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Carriage talks have industry’s attention
Published August 16, 2010
Several sports channels are in the middle of intense carriage negotiations with distributors.
Tops among them are ESPN’s talks with Time Warner Cable. Contracts for Disney’s entire suite of channels with the country’s second-biggest multisystem operator expire at the beginning of September, and both sides have argued their case publicly through a series of advertisements.
TNT’s contract with Comcast expires at the end of the year, sources said. Turner also is negotiating new carriage deals for CNN and Headline News.
The TNT negotiations will be Turner’s first since it partnered with CBS on a 14-year, $11 billion deal for the rights to the NCAA men’s basketball tournament. Turner completed a carriage deal with Comcast for truTV last year, before it picked up rights to the event.
Turner is certain to seek a healthy increase for TNT. The company used the promise of higher license fees as a reason for shouldering the bulk of the NCAA rights fee. Turner will begin carrying the Final Four in 2016, which is when distributors should see the biggest license fee increases.
Even with expected increases, these carriage negotiations with Comcast should stay under the radar. With its pending acquisition of NBC still under review, Comcast has been reluctant to get into public squabbles with programmers. Earlier this month, the cable operator surprised the industry by announcing a carriage deal it signed with CBS. Many did not realize that the two were negotiating.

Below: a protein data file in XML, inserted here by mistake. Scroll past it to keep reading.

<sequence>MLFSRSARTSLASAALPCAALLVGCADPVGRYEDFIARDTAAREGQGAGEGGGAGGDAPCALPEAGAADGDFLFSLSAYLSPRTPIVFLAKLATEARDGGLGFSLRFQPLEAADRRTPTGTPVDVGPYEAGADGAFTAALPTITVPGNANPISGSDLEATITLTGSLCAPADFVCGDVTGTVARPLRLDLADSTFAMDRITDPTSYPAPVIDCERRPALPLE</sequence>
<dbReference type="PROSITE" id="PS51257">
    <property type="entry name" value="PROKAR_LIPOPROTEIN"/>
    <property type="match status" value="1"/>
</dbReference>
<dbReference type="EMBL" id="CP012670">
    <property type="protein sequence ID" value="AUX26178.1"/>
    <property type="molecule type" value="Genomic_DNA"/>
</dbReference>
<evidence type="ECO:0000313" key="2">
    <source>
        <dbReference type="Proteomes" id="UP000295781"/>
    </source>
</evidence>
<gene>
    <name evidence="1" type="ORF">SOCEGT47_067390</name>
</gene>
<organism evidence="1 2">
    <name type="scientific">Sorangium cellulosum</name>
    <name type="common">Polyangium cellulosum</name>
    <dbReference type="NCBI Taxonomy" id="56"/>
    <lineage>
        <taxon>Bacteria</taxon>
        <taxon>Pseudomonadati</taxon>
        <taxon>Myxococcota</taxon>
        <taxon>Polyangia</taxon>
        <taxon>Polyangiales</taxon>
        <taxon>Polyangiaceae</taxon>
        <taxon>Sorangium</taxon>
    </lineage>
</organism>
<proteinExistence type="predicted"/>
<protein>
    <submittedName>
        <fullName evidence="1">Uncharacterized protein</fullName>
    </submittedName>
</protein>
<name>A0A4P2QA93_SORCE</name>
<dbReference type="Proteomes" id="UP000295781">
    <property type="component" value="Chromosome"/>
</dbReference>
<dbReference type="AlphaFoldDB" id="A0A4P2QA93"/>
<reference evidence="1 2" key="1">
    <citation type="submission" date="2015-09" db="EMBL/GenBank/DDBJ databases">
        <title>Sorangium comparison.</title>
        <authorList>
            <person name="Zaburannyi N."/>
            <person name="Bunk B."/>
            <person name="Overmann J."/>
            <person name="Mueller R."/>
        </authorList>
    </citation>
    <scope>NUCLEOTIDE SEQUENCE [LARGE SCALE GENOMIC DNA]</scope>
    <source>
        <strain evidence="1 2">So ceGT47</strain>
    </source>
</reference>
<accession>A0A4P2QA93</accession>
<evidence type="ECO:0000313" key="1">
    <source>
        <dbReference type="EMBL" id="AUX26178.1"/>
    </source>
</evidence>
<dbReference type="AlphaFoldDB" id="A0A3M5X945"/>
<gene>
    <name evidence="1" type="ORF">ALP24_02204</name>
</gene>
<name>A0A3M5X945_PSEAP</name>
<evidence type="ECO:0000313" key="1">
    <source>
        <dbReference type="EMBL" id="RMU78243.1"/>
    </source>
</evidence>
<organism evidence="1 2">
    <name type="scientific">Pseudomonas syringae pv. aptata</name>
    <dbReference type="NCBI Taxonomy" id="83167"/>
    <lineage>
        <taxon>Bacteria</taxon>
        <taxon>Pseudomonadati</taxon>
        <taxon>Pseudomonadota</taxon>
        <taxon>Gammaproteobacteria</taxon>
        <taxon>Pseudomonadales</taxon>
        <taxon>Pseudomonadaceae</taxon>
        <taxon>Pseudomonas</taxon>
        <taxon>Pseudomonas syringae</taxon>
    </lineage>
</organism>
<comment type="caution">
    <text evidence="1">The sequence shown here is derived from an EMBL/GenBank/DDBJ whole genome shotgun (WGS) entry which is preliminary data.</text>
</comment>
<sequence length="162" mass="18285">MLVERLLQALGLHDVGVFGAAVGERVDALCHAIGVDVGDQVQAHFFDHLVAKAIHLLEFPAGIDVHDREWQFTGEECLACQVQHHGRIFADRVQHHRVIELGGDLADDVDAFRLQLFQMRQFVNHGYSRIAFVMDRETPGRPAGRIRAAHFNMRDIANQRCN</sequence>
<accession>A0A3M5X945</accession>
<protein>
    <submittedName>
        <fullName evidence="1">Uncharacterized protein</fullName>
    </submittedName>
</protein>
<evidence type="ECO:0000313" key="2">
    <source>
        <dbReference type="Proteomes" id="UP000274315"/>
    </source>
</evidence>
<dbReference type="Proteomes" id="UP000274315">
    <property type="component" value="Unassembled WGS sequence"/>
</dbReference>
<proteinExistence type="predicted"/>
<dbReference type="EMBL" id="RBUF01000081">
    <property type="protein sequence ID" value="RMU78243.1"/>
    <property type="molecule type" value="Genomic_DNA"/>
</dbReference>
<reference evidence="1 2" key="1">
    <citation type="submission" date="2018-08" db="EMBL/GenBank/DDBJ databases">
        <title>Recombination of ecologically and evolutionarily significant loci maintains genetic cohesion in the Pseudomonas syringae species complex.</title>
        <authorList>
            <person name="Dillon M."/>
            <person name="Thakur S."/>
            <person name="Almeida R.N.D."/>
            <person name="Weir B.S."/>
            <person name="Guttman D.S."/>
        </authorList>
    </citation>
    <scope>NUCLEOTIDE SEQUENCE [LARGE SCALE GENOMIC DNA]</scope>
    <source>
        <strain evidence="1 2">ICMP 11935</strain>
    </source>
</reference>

Fox also is negotiating carriage deals for its channels with Cablevision, Dish Network and Mediacom, sources said.
Fox was embroiled in a carriage battle with Cablevision last year and threatened to pull its broadcast channel from the cable operator’s New York-area systems before Game 5 of the American League Championship Series between the Yankees and Angels (SportsBusiness Journal, Nov. 9-15, 2009, issue).
The two wound up signing a one-year extension that expires at the end of October. At the time, it was believed that Cablevision wanted to wait and let Time Warner set the market. Fox and Time Warner wound up signing a deal, which included a retransmission consent payment for the broadcasters, just after New Year’s.
Fox’s deals with Dish Network and Mediacom, the country’s eighth-largest MSO, expire at the end of the year.